Chord train is a simple way to explore sound, make sonic judgments, create music, and bring cohesion to a group [without too much difficulty].
We also hear these sounds commonly used.
These are so often confused, the topic got its own slide. Let's get clear on this: the G & B are 'reversed'. Middle G is line 2, 3 string open. Middle B is line 3, 2 string open. This will be valuable moving forward, again, as these two tones are commonly mistaken for each other.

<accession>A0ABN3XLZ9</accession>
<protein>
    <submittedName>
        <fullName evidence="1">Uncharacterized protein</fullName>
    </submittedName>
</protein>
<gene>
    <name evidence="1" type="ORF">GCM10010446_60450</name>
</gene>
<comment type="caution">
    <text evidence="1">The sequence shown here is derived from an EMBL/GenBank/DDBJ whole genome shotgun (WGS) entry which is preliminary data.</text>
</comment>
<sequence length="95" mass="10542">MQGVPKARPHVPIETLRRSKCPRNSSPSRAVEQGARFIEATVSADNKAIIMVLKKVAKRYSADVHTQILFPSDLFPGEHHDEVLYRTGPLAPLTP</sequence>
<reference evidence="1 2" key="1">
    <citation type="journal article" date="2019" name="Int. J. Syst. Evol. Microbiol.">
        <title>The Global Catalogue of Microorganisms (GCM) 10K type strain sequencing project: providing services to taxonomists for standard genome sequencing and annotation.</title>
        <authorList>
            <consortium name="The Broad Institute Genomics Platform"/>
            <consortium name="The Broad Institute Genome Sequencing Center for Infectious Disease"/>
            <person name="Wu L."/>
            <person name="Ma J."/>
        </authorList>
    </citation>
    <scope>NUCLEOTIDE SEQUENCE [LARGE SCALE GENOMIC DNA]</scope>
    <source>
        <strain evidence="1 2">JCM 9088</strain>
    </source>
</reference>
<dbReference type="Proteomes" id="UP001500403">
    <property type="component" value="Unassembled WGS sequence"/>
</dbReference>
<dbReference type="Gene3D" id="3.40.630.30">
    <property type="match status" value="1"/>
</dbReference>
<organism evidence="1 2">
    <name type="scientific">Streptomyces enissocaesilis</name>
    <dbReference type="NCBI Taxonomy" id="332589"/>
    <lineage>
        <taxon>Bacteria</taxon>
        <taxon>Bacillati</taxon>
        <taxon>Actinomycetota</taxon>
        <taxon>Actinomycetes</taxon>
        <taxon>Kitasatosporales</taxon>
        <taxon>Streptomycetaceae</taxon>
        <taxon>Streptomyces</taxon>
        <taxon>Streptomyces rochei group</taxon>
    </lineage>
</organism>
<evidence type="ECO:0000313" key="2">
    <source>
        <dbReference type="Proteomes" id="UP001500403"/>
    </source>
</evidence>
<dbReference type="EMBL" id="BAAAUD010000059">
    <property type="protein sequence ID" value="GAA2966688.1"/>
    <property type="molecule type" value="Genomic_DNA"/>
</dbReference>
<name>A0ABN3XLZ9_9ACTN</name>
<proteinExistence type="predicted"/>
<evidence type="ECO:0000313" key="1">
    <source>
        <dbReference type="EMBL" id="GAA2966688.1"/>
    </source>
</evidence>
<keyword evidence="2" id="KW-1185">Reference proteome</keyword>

With this tone set [E, G, A, B, D], play every tonal combination possible in P1. It's not infinite [though what we can do with them is]; eventually, we do run out of options. This is 'exhaustion'. We discover a bunch of resonant chords, many which are commonly used. The Em is complete [E-G-B], even Em7 [E-G-B-D]. The G triad is also complete [G-B-D]. We also find some incomplete chords. The B type chord is a 5th-less minor 7 [no f#]. The D type is a Dsus9 [no f#] - or just D5. The Am is Asus9 [no C] - or just A5. Double-stops - 2 string chords are also endlessly workable. For every string couplet there are 4 options. Example: 2 & 1 strings = 00, 03, 33, 30. Try triple-stops too - 3 string chords. We can also play triple-stops [3 string chords which may or not be complete triads]. We don't necessarily name everything we find, though we can do it. Many of the fingering possibilities manifest as changing elements, aka melodic tone toggling. While strumming a chord, we include melodic elements.